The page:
Earlier in the month, Tony Schwartz, on the Conversation (one of the Harvard Business blogs) wrote a piece called Six Secrets to Creating a Culture of Innovation.
It's geared towards those running a business, primarily, but I thought it might be interesting to consider how a loan wolf artist like myself might use the 'secrets.'
The first secret is 'Meet people's needs.' Well, that's something I have no problem doing: if my inner man says, in the middle of writing something, I'm hungry, I send him off to the kitchen (which is conveniently placed a couple of metres away from my computer). He can make as many cups of tea or coffee as he likes in a day - or finish off that fruitcake someone obligingly gave me...him. If my inner man has unmet needs, I know about them pretty quickly, as you can imagine. I can't always settle them immediately, (especially if the fruitcake was finished the day before) but I do my best.
The second secret (how can these be secrets if he's telling us them?) is 'Teach creativity systematically.' According to Schwartz there are five well-defined, widely accepted stages of creative thinking: insight, saturation, incubation, illumination, and verification. I read the blog post the link in the previous sentence takes you to (it's very irritatingly bringing up some oddball codes on my browser) and I don't particularly disagree with these steps. Although when she (someone called simply, Maria) says, "The first stage of the creative process is finding or formulating a problem. The tricky part about this stage is that it requires creativity in itself," I kinda feel that there's a bit of a catch 22 in there somewhere. However, these stages are worth considering - once I've dealth with one of my inner man's unmet needs.
The third secret is to nurture passion. I have to be excited about what I'm creating. Don't give me some mundane work to do; my inner many won't stand it. He'll hive off to the kitchen again.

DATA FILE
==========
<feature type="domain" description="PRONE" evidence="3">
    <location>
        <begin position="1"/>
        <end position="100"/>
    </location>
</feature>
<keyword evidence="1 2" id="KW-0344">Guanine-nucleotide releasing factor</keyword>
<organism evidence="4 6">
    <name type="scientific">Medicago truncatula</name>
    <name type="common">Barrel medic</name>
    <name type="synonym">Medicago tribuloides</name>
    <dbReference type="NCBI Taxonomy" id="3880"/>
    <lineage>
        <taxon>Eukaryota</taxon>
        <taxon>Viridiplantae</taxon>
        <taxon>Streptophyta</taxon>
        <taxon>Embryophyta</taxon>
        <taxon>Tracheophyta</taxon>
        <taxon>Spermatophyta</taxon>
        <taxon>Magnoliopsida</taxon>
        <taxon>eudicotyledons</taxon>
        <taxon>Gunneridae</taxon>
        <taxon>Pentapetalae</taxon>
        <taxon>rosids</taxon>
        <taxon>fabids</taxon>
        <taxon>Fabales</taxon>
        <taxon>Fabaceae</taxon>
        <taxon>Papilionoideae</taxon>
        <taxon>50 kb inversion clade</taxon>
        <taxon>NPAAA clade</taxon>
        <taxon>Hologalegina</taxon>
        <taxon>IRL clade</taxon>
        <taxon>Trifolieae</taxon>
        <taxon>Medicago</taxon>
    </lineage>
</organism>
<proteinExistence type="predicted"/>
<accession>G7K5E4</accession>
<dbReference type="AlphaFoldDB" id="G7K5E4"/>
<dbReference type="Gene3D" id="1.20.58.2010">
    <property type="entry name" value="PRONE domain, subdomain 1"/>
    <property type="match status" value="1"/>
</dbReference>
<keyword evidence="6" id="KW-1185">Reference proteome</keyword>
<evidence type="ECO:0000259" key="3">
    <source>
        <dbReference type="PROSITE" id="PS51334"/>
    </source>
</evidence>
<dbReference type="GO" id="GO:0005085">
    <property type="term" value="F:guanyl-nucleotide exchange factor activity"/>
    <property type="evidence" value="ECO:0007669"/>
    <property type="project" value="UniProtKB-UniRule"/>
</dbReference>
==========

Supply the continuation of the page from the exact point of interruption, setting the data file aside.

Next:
This ties in with the fourth secret: make the work matter. There's no point giving me a job writing about cashmere mittens for women if I don't have some excitement about aforesaid cashmere mittens - or about women, if it comes to that. But if you can get my creative juices going when it comes to cashmere and mittens and women (and not necessarily in that order), you're on the way.
Provide the time. This is the penultimate secret (another secret Mr Schwartz doesn't mention is include slightly more obscure words in your blog posts). I try to give my creative person all the time in the world. What does he do with it? Fritters it away on Twitter or Facebook or writing blog posts of an inane nature, or checking his emails every few seconds, or playing another round of Scrabble online or seeing if anyone's paid him for anything in the last week/day/hour/second. I can be a slightly tetchy boss at times.
Finally we have: Value Renewal. Mr Schwartz says that human beings are not like computers; they can't be left on day and night flicking meaningless screen savers across their faces. Human beings need to expend energy and then relax. Expend and relax. In the relax stage they recover their creative juices and get ready for another hack at the problem in question. And at the same time, miraculously, while they're whiling away time making the fourteenth cup of tea/coffee, or playing 'fetch' with the puppy, or checking out the Guardian sports videos, all sorts of remarkable creative breakthroughs are taking place. When that cup of coffee is drunk, or the puppy worn out, or the videos have proved to be not as exciting as the Guardian made them out to be, then you'll find that the brain is just itching to go, full of new insights, ideas, stuff you can use. Or not.
Sometimes this creative incubation stage just doesn't get itself going quite as quickly as you'd like, and a whole day, or week or more can be whittled away while the incubation is going on. However, you can fool the brain by working on some other totally unrelated project in the meantime, and give it a double job to do: incubate on project one and project two simultaneously.
The brain may happily mix these up - and according to all creative writers this is a good thing. Just make sure that at the end of the day that project 1 winds up with creative solutions to itself and not to project 2. Unless your boss also thinks that's a good thing.
Photo by velo_city on Flickr.com